Review: Iron Man

By | May 5, 2008

Robert Downey Jr. has been touted as the perfect choice to play Tony Stark. When I first saw the trailer I was doubtful about that choice. I always pictured Stark as taller, and with a deeper voice. Now that I’ve seen the movie, I’m over that. He did a great job, and I really can’t think of any better choice. Excellent casting.

I’ve heard a lot of people saying this was the best superhero movie ever. Before I saw the movie, I doubted that would be true, though I figured it would make a good shot at the title. Turns out I was right on that one. This took a heck of a shot, but it doesn’t, in my opinion, take down the reigning king, Spiderman. Here’s why: I left both of the first two Spiderman films elated and breathless; Iron Man had me happy and pumped. Great reactions to both franchises, but it’s a matter of degrees — Spidey gave me the extra effort.

To be fair, going in to it I prefer Spidey over Iron Man. I’ve always been intrigued by Iron Man, but never captivated. So I guess I’m not impartial. I do think it’s possible to make an argument that the Spidey films are objectively superior, primarily on the strength of the story coming through on a more personal, rather than global level. But let’s get back to concentrating on the current movie for itself.

First of all, the eye-candy level is impressive. Lots and lots of nice shots. The suit looks and works great. But that’s not the focus of the movie. As with all the best special effects movies, the effects are there merely to support the story. It’s a very good story, too. The uncaring head of the world’s leading weapons manufacturer comes face-to-face with the reality of his own inventions and realizes that he has to undo the damage he has done. It’s a big task, on a global level. The movie keeps it manageable and the bad guys are terrorists, not governments, which ensures we’re rooting for the hero without damaging the movie’s marketability.

There are a lot of nods in there for comic fans, too, which is nice. Supporting character Rhodey gets to telegraph his eventual role as Iron Man’s partner, War Machine. S.H.I.E.L.D gets a huge nod (though I won’t comment on the rumored presence or absence of Samuel L. Jackson as Nick Fury). There is a definite setup for an Avengers flick, and an obvious potential for a whole series of Iron Man movies.

My vote for best moment in the entire movie – the moment that made me actually loudly exclaim “Oh, Yeah!!” before the rest of the audience reacted, was actually a moment that was partially played for subtle comic effect, as well as dramatic. The way he took out the terrorists holding hostages in the town was just too cool, and I didn’t see it coming. Absolutely perfect.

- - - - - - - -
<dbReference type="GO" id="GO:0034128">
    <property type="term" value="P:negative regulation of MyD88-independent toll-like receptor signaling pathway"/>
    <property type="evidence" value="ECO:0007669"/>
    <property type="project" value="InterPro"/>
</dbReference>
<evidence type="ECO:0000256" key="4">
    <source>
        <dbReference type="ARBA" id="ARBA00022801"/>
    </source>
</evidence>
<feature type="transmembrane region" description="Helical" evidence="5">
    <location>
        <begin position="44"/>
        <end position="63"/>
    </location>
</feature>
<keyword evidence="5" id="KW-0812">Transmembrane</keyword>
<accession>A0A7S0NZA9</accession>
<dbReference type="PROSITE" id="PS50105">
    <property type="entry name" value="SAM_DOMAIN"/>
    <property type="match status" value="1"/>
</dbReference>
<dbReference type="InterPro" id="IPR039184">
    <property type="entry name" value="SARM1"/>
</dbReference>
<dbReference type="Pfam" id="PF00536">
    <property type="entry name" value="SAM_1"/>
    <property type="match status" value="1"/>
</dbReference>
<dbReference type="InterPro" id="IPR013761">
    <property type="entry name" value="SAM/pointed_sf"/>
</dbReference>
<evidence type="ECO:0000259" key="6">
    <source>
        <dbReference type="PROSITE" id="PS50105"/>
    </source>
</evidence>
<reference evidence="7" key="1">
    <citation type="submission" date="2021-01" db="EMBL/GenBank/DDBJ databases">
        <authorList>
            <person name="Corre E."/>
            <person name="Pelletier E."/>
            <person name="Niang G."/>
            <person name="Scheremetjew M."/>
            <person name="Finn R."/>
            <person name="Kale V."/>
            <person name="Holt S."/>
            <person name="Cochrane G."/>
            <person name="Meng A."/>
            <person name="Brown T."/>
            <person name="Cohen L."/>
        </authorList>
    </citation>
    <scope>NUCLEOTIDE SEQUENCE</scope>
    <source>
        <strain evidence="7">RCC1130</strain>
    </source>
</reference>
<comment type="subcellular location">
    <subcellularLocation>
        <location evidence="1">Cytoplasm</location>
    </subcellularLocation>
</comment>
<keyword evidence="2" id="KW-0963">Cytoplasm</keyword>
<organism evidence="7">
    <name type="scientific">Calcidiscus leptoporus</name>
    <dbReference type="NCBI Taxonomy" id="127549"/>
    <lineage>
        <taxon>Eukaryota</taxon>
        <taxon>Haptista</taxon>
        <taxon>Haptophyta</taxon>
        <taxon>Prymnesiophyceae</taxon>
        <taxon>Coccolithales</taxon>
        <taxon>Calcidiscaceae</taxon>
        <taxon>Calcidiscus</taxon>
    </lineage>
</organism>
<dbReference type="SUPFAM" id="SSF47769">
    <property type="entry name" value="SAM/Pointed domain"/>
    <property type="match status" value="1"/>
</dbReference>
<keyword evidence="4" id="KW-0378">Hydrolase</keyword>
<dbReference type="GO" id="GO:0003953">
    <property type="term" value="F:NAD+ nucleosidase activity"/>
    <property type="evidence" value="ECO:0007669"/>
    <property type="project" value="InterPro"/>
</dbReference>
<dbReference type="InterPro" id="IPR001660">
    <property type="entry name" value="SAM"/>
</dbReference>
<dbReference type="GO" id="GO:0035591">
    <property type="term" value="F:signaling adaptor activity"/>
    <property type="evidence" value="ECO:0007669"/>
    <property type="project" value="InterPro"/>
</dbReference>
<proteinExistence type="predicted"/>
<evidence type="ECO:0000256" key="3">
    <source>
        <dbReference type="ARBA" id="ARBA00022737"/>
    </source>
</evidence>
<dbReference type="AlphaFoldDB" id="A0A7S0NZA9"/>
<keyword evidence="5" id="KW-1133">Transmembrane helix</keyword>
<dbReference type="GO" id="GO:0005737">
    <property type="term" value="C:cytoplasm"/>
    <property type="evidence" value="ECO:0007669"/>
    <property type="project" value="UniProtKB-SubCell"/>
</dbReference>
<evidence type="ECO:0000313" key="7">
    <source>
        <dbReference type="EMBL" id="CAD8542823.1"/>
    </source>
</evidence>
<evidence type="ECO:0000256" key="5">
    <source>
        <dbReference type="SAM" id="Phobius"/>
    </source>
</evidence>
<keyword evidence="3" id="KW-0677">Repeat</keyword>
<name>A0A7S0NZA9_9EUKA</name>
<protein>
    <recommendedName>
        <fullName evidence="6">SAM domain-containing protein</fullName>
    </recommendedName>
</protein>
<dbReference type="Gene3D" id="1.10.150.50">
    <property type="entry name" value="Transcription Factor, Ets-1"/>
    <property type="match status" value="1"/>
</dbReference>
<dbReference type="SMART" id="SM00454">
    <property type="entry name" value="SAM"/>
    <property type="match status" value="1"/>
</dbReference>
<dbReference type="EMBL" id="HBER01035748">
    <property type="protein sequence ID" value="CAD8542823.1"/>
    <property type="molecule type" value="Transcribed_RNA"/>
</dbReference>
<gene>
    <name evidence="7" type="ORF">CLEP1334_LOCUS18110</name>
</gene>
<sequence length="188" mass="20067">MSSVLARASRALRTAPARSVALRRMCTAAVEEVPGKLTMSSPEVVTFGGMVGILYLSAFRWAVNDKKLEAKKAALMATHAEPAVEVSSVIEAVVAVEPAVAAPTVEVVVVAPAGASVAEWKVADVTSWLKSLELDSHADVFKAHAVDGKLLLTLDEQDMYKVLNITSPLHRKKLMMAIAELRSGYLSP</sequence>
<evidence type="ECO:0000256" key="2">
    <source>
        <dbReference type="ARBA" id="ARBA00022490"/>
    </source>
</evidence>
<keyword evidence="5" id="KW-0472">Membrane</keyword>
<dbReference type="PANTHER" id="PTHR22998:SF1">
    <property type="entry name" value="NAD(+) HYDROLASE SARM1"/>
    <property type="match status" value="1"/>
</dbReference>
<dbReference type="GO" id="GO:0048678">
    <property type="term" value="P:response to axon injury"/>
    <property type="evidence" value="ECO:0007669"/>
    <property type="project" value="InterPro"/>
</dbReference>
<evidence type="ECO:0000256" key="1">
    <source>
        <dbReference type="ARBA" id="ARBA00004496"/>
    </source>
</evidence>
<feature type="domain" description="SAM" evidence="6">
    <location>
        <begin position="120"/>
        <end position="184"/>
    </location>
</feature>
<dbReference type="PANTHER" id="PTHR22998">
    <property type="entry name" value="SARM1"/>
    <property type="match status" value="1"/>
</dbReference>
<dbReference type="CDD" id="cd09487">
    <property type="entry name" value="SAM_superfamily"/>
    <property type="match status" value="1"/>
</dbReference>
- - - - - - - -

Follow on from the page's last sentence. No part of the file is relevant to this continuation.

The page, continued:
But now I have to come back to something that didn’t work as well for me. And the problem I have is that I don’t know who to pin it on. This could be the way the character is in the comics (I really haven’t read much Iron Man), or it could be the way he is written for the movie, or it could be the director’s choices, or it could be on Downey Jr.’s shoulders: aside from early on, about midway through the cave sequence in the beginning, I don’t ever get much in the way of emotion or conflict – there were opportunities for that to come through, I think, but it didn’t – unless you count innuendo. Very little in the way of vulnerability. I do recognize that that was a conscious choice, I just think it could have been loosened up a bit – at least for a scene or two. It kept me from being as emotionally invested in the character as I could have been.

Maybe that’s always been present in the character. That could explain why I never got fully caught up in the series. I just don’t relate to him as well as to some other superhero characters (specifically, Spiderman, Superman, and Batman come to mind).

Anyway… despite the flaws I’ve seen, I still think this is easily in the top five best superhero/comic movies ever. It should prove to be a strong franchise, and is probably positioned better than any other comic book movie to spawn spin-offs and cross-overs. In the comics, Tony’s worked with just about everybody in the Marvel Universe at one time or another. I anticipate at least one sequel, probably more, and an Avengers spin-off, and I eagerly look forward to them.

And DO NOT LEAVE until after the credits. You’ll be glad you stayed.

So… 4 stars.

(1 down, 12 to go.)

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